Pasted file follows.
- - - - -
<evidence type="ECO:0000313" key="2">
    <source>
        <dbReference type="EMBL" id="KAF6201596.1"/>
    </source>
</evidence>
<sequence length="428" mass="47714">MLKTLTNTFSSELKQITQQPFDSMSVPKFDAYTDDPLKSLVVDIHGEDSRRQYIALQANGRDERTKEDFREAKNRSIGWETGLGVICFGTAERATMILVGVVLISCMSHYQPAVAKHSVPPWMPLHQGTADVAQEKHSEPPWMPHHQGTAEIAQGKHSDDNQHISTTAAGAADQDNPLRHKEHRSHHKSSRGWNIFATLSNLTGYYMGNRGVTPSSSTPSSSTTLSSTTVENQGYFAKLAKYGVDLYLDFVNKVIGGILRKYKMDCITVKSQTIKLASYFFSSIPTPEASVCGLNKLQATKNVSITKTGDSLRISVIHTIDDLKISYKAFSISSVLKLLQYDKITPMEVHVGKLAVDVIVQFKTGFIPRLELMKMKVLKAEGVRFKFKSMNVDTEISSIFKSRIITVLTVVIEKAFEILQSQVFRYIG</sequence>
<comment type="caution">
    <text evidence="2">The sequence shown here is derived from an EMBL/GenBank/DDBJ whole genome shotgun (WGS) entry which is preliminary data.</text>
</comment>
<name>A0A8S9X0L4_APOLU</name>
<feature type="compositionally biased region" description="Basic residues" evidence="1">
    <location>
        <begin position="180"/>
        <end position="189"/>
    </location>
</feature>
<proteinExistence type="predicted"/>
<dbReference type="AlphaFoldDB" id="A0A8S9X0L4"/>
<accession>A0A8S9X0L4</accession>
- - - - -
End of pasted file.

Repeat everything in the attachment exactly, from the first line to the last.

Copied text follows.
<evidence type="ECO:0000313" key="2">
    <source>
        <dbReference type="EMBL" id="KAF6201596.1"/>
    </source>
</evidence>
<sequence length="428" mass="47714">MLKTLTNTFSSELKQITQQPFDSMSVPKFDAYTDDPLKSLVVDIHGEDSRRQYIALQANGRDERTKEDFREAKNRSIGWETGLGVICFGTAERATMILVGVVLISCMSHYQPAVAKHSVPPWMPLHQGTADVAQEKHSEPPWMPHHQGTAEIAQGKHSDDNQHISTTAAGAADQDNPLRHKEHRSHHKSSRGWNIFATLSNLTGYYMGNRGVTPSSSTPSSSTTLSSTTVENQGYFAKLAKYGVDLYLDFVNKVIGGILRKYKMDCITVKSQTIKLASYFFSSIPTPEASVCGLNKLQATKNVSITKTGDSLRISVIHTIDDLKISYKAFSISSVLKLLQYDKITPMEVHVGKLAVDVIVQFKTGFIPRLELMKMKVLKAEGVRFKFKSMNVDTEISSIFKSRIITVLTVVIEKAFEILQSQVFRYIG</sequence>
<comment type="caution">
    <text evidence="2">The sequence shown here is derived from an EMBL/GenBank/DDBJ whole genome shotgun (WGS) entry which is preliminary data.</text>
</comment>
<name>A0A8S9X0L4_APOLU</name>
<feature type="compositionally biased region" description="Basic residues" evidence="1">
    <location>
        <begin position="180"/>
        <end position="189"/>
    </location>
</feature>
<proteinExistence type="predicted"/>
<dbReference type="AlphaFoldDB" id="A0A8S9X0L4"/>
<accession>A0A8S9X0L4</accession>